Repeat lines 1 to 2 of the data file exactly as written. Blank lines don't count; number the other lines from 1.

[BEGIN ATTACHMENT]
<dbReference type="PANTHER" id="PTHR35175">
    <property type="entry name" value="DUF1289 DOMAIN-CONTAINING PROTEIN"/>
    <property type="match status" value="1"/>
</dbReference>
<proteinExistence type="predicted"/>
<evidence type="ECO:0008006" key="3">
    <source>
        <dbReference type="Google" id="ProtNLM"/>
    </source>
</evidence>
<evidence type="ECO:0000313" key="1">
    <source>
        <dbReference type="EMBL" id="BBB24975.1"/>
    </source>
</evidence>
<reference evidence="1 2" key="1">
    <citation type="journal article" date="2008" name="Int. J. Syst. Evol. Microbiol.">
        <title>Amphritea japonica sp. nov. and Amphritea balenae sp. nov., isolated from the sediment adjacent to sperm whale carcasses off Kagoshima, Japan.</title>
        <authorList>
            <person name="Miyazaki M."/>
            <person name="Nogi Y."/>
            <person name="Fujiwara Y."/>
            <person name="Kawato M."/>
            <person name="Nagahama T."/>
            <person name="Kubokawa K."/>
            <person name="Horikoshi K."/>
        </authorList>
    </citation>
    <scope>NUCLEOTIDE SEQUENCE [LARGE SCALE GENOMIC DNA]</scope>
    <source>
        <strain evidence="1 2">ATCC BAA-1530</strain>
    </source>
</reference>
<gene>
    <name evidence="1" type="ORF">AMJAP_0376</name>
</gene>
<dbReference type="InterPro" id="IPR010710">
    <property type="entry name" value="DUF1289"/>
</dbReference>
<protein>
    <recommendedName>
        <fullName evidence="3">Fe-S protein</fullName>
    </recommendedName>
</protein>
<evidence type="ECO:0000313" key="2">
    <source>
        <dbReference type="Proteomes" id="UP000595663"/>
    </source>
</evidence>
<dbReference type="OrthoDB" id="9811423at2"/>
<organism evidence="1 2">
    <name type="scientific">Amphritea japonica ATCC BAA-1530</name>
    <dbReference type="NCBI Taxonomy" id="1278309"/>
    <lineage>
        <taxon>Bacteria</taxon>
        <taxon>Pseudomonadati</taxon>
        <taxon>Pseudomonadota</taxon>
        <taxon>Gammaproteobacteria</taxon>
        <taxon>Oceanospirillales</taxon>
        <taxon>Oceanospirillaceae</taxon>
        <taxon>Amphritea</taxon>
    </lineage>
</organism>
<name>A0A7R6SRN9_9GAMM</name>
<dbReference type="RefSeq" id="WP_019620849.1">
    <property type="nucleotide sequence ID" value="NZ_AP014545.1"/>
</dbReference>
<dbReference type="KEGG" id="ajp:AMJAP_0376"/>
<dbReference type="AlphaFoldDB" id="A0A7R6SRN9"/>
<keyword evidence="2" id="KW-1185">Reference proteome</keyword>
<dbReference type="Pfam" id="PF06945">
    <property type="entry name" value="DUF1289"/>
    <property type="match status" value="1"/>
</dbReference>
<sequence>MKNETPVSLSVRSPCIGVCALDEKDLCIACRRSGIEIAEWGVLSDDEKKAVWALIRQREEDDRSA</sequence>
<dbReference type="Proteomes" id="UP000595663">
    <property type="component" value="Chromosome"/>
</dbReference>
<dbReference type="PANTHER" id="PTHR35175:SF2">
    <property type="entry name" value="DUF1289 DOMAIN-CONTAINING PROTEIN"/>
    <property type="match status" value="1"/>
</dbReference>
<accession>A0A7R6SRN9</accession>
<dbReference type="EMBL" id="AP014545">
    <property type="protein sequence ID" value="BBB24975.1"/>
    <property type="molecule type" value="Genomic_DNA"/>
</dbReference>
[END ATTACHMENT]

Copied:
<dbReference type="PANTHER" id="PTHR35175">
    <property type="entry name" value="DUF1289 DOMAIN-CONTAINING PROTEIN"/>